Logics 01 00010 i001 The identity graph homomorphism  i d G on a graph G is the pair ( i d G V , i d G E ) of identity maps and composition of graph homomorphisms φ : G H and ψ : H K is performed componentwise, i.e., φ ; ψ : = ( φ V ; ψ V , φ E ; ψ E ) . Graph is the category of all small graphs and all graph homomorphisms between them. The empty graph is the initial object in Graph . For convenience and uniformity, we will often consider a set A as a graph without edges.
The category comprising finite and small graphs as well as the underlying graphs of categories like Cat , Set , and Graph , for example, is denoted by GRAPH , while SET is the category containing all the corresponding collections of vertices and edges, respectively. Correspondingly, we denote the category with all small categories and categories like Cat , Set , and Graph as objects by CAT .
g r ( C ) denotes the underlying graph of a category C , i.e., we have gr ( C ) V : = C O b j and gr ( C ) E : = C M o r . Note that a functor F : C D is just a graph homomorphism F : g r ( C ) g r ( D ) also preserving identities and composition. In other words, the assignments C g r ( C ) , ( F : C D ) ( F : g r ( C ) g r ( D ) ) define a faithful forgetful functor Gr : Cat Graph . It is well known that there is a functor Pth : Graph Cat left-adjoint to Gr assigning to any graph G the corresponding path category  P ( G ) .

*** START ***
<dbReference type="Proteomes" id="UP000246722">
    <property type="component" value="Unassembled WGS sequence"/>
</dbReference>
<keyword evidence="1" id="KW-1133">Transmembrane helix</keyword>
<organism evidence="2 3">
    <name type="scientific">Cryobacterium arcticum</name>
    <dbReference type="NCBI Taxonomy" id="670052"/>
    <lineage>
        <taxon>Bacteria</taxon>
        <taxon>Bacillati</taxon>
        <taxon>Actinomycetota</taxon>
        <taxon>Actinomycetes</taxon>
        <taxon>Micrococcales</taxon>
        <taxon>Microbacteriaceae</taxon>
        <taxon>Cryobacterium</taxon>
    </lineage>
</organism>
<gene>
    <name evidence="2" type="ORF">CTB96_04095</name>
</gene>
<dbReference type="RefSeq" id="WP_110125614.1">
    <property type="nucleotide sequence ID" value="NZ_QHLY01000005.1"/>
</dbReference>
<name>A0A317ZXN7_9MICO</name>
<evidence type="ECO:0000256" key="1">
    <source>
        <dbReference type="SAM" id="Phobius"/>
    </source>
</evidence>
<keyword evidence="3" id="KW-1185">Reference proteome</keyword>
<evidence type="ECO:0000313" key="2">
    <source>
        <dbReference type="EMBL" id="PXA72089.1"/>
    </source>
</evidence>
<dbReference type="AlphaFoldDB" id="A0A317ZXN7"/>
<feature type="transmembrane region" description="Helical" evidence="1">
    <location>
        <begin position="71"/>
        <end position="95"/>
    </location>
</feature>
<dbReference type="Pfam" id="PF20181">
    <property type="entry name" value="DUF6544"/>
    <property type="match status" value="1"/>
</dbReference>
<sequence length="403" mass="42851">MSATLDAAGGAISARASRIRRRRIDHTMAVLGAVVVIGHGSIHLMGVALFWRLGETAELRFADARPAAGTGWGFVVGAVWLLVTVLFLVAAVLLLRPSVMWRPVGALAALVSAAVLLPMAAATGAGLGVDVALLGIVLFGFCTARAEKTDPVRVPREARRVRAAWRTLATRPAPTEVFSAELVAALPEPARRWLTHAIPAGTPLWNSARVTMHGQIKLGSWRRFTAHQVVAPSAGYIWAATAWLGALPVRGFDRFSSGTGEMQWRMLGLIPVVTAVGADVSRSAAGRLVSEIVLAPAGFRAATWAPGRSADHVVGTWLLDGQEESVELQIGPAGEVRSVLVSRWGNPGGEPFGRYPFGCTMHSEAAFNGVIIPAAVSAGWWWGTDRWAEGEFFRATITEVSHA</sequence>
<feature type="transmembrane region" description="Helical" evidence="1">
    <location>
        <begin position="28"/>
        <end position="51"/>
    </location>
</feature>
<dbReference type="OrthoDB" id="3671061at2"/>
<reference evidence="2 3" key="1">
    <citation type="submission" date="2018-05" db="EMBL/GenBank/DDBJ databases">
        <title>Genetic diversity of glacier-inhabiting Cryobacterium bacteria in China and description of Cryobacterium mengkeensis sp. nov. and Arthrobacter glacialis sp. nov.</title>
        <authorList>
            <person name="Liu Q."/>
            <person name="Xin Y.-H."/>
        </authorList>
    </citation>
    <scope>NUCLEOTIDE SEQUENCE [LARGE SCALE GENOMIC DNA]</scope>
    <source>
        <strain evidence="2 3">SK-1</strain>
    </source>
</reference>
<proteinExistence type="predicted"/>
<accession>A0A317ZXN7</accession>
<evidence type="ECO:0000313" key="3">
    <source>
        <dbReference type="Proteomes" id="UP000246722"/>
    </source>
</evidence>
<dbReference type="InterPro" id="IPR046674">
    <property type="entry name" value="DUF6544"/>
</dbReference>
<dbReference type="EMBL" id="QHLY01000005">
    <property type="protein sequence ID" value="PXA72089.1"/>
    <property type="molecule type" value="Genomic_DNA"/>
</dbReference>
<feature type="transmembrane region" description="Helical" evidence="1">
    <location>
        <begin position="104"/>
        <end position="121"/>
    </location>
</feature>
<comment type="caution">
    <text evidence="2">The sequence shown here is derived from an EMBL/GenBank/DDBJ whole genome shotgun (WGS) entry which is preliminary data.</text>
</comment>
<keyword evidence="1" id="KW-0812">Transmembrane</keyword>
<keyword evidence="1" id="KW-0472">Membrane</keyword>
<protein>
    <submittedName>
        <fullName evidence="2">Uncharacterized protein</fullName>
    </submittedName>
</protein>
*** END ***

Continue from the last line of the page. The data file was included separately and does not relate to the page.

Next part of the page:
In practical applications, it is often more convenient to work with interpretation categories instead of functor categories. An interpretation of a graph G in a category C , denoted by φ : G C , is a graph homomorphism φ from G to g r ( C ) . A natural transformation μ : φ ψ between two interpretations φ : G C and ψ : G C is a family μ v : φ V ( v ) ψ V ( v ) , v G V of morphism in C such that φ E ( f ) ; μ u = μ v ; ψ E ( f ) for all edges f : v u in G . All interpretations of G in C and all natural transformations between them constitute the interpretation category  [ G C ] with composition as the vertical composition of natural transformations. (In [10], interpretations φ : G C are called “models of G in C ” and the notation Mod ( G , C ) is used instead of [ G C ] . For our purposes, the more neutral and general term “interpretation” is more convenient). For any categories C , D the assignments ( F : C D ) ( F : g r ( C ) g r ( D ) ) define a full embedding of the traditional functor category  [ C D ] into the interpretation category [ g r ( C ) D ] .
Obviously, the category Graph is, by definition, isomorphic to the interpretation category [ MG Set ] with MG as the graph E         t g         s c V . On the other hand, the adjunction Pth Gr ensures that for any small graph G the interpretation category [ G C ] is isomorphic to the functor category [ P ( G ) C ] and thus a presheaf topos.
For any set I and any set A the set A I = { a : I A } of all maps from I into A is a categorical product in Set with the family ( π i : A I A i I ) of projections defined by π i ( a ) : = a ( i ) for all a A I . If I is finite with n elements (indices), A I is therefore isomorphic to the n-ary Cartesian product A n of A. If we equip a finite set I n = { i 1 , i 2 , , i n } with a fixed total order i 1 < i 2 < < i n , we can reuse the traditional tuple notation for elements in the Cartesian product A n to also represent the elements in A I n : A map a : I n A is represented by the tuple ( a ( i 1 ) , a ( i 2 ) , , a ( i n ) ) . In this paper, we will often describe a map a : I n A by simply declaring a = ( a 1 , a 2 , , a n ) , i.e., a ( i j ) = a j for all 1 j n . If n = 0 , we have I 0 = , and we will consequently represent the only map a : I 0 A by the empty tuple  ( ) . For any finite set A we denote its cardinality by | A | .